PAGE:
Neal Stephenson’s latest interactive serial novel project, The Mongoliad, launched last night at midnight. Readers subscribe to the project to receive access to the new material as it becomes available and can interact with fellow readers in the forums. They can also contribute to the book world’s ‘pedia, a wiki focused on events and characters within the story.
I had a chance to ask Neal some questions about the project:
MM: How has the format and the collaboration between yourself and the other authors of the Mongoliad affected the creative process you use for writing?
NS: The most obvious difference, of course, is that this one is collaborative, and so I have the opportunity to throw ideas around with other writers and enjoy the creative and frequently funny discussions that arise during those meetings. The whole medieval-knights-in-armor thing has, of course, been gone over pretty thoroughly by other writers dating at least as far back as Cervantes and Shakespeare, and so you might think we would be discouraged by the existing body of literature on that topic. On the contrary, though, we have been harvesting a lot of energy from our perception that we are able to produce a new twist on the theme.
As far as format is concerned, one of the big differences is that we are able to offload a certain amount of exposition and background material to ‘pedia entries and other material on the site. Normally when writing a novel that is set in an alternate world (fantasy, sf, or historical) a certain amount of energy is drained away worrying about how to incorporate that sort of explanatory content into the prose without bringing the story to a dead stop. In this project we can just keep telling the story and then supply the background in whatever way seems best; the reader can then delve into it as much or as little as it pleases them.
MM: Will the serial story of the Mongoliad end up as a book?
NS: Oh yes, we are all serious book lovers and so it won’t be a real finished project in our minds until we have seen it between the covers of a traditional printed book.
MM: Since the works of the Mongoliad aren’t permanently fixed in type, would you or other authors of the project ever consider reworking a chapter based on feedback from the community?
NS: You have hit on one of the great advantages of this format. The traditional drawback of serialized fiction is that there is no way to go back to chapter 1 and change something that might make chapter 35 much better. With this system we can simply update the chapter and push the new version out to the subscribers’ devices. We have already taken advantage of that to produce several successive rewrites of the chapter in which Haakon fights Zug in the arena.
MM: The Mongoliad is going to be a social experience. When people interact with the Mongoliad, do you expect they will be interacting as themselves with their real names, as themselves behind an alias or as a “role-play” character?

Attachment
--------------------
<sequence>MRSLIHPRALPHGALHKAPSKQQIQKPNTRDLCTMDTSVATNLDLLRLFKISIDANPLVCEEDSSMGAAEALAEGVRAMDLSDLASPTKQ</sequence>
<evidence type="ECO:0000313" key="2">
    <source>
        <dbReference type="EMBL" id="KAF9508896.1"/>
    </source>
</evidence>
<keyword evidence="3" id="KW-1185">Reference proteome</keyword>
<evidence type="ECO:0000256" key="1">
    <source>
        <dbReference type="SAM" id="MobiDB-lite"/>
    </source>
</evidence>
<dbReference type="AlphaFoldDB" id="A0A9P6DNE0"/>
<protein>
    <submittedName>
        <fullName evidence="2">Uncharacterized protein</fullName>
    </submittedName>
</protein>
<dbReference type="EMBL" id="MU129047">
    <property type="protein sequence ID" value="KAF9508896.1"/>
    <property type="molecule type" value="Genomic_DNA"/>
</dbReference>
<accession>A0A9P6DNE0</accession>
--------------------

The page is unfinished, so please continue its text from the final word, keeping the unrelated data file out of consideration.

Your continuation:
NS: At the moment it’s a discussion forum in which people log in under persistent identities that we assume match up, more or less, to their true identities. The possibility of role playing suggests a more gamelike milieu, and we are definitely thinking about games, but we don’t have anything up and running yet.
MM: At Dorkbot-SF, Jeremy mentioned that the book may evolve according to feedback from the community, or potentially adopt certain bits of well-written fan-faction to varying degrees. How will the project deal with copyright and attribution in the case where material may bubble up from the community?
NS: I’m going to leave that one to Jeremy but the general answer is that if we notice someone who has a knack for fan fiction we’ll probably strike a deal with them that will cover the intellectual property transaction in a way that is clean and mutually understood.
MM: The Mongoliad is experienced and produced differently than existing books today and gives us a hint of what the future of reading may be. What would your ideal world of publishing be 20 years from now- the writing process, the publishing model and the technology used by readers?
NS: We’re trying to build toward that ideal world with this project, and our vision of it changes a little every day as we learn new things. Any future in which people do a lot of reading and writers are able to support themselves by writing seems like a good future to me!
MM: A few days ago, the Oxford English Dictionary’s owner stated that it would likely no longer be printed again. What do you think will happen to the printed word over the next few decades?
NS: With devices such as the Kindle and the iPad doing so well, it seems that the printed word is adapting itself quite well to the electronic world, and so I am actually much more optimistic about this than I was a few years ago before such devices were invented. There is clearly a market for long-form, fully immersive experiences of a sort that only literature can provide, and the fact that such material can be generated by a single person working alone with virtually no equipment means that experimentation is easy and that a colossal range of different themes and experiences can always be made available to readers. The only cause for concern, in my mind, is that writers will go broke as the result of people violating their copyrights, but we hope that we can find a business model in PULP that will make it a no-brainer for readers to subscribe, and show their appreciation for their favorite writers by sending a little bit of coin their way.